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    Casey Murdock receives help branding his cows. (Photo by Ed Kashi/VII)
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    Casey Murdock advises his son on moving cattle on their farm in Felt, Oklahoma. (Photo by Ashley Gilbertson/VII)
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    Casey Murdock's cows are herded into the pen on his farm. (Photo by Ed Kashi/VII)
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    Rancher's view livestock for sale at the Five States Livestock Auction in Clayton, New Mexico. (Photo by Ashley Gilbertson/VII)
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    A rancher views livestock for sale at the Five States Livestock Auction. (Photo by Ed Kashi/VII)
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    Casey Murdoch, 43, of Felt, near Boise City, Oklahoma on July 26, 2013. Lloyd Coble, 43, in Boise City, Oklahoma. (Photo by Ashley Gilbertson / VII Photo)
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    Casey and Cash Murdock at home in Felt, Oklahoma. (Photo by Ashley Gilbertson/VII)
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    Cattle rancher Casey Murdock, 43, surveys the spot where one of photographer Arthur Rothsein's famous Dust Bowl images was taken in the 1930s near Felt, Oklahoma. Though irrigated, the location is experiencing its ninth straight year of drought. (Photo by Ed Kashi/VII)
It’ll Be Better Next Year

By Ashley Gilbertson and Ed Kashi

Cimarron County, a farming and ranching community of 2,500 people on the tip of the Oklahoma panhandle, was the epicenter of the 1930s Dust Bowl. Today, Cimarron has become the epicenter of another drought, this one regarded as the most severe in fifty years, and one that has affected 80 percent of agricultural lands in the U.S.

The extreme conditions currently being experienced in Oklahoma affect an area as large as that of the dust bowl crisis 80 years ago, but due to improved farming techniques and the ability to tap into the Oglalla Aquifer to keep grazing and ranch lands irrigated, today’s farmers and ranchers are facing a very different situation. Still, there are potentially catastrophic economic ramifications that could ultimately impact the cost of our food. Both FEMA and the National Weather Service are projecting that the drought will be the most costly and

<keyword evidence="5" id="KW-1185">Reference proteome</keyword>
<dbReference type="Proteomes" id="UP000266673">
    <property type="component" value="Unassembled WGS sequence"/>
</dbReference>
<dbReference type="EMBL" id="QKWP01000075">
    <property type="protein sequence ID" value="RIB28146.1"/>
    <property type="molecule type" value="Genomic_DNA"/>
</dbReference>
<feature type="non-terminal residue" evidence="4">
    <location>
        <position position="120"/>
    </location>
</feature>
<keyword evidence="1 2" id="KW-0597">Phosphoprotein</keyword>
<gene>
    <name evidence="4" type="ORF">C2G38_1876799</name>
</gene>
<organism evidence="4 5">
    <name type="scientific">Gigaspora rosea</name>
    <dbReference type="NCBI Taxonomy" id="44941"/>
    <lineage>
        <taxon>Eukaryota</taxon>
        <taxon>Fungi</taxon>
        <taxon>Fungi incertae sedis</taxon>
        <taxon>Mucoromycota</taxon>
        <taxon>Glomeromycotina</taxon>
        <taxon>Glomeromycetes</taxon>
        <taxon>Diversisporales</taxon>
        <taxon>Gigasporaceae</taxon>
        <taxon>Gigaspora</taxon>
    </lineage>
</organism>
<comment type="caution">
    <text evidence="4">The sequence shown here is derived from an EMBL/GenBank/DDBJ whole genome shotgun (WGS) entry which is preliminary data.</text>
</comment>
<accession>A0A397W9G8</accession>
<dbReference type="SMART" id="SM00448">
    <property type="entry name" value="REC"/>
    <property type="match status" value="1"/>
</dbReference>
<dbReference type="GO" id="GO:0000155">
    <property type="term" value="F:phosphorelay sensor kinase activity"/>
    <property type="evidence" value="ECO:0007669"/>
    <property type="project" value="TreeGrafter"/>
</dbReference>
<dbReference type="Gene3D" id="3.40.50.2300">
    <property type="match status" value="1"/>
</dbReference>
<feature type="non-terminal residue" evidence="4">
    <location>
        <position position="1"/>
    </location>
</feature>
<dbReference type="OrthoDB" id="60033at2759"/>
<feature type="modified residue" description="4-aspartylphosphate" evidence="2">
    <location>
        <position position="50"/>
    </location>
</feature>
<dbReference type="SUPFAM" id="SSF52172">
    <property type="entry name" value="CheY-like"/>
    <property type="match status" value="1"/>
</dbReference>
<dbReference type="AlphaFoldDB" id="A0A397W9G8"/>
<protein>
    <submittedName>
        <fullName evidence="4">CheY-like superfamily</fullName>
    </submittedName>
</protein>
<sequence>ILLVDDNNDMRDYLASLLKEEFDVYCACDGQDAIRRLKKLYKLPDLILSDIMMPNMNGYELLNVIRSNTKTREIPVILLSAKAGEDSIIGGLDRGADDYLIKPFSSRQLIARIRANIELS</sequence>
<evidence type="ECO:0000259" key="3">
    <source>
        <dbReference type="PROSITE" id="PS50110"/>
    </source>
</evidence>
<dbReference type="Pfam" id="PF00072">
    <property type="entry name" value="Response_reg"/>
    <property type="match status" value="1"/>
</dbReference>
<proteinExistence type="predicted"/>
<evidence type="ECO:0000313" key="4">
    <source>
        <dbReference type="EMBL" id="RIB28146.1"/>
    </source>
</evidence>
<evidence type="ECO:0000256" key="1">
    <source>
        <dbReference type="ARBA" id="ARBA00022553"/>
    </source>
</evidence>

damaging in U.S. history.

This story looks at how the current drought is impacting folks on a personal and economic level, by telling the story of Casey Murdock—a 43-year-old rancher whose father, grandfather and great grandfather ranched before him. Through an intimate look at one small community at the heart of an ongoing natural disaster, this short film hopes to raise awareness of the current drought and how people are coping with it.

Together, Ed Kashi and Ashley Gilbertson travelled to Cimarron Country in late July and early August 2013, spending nine days with this small community. They captured audio interviews and created video and still images. Their aim is to profile a slice of the community—sharing the perspectives of people involved in ranching and farming for generations in the area, including one who is related to a subject in one of photographer Arthur Rothstein’s famous photographs made for the Farm Security Administration during the Dust Bowl of the 1930s.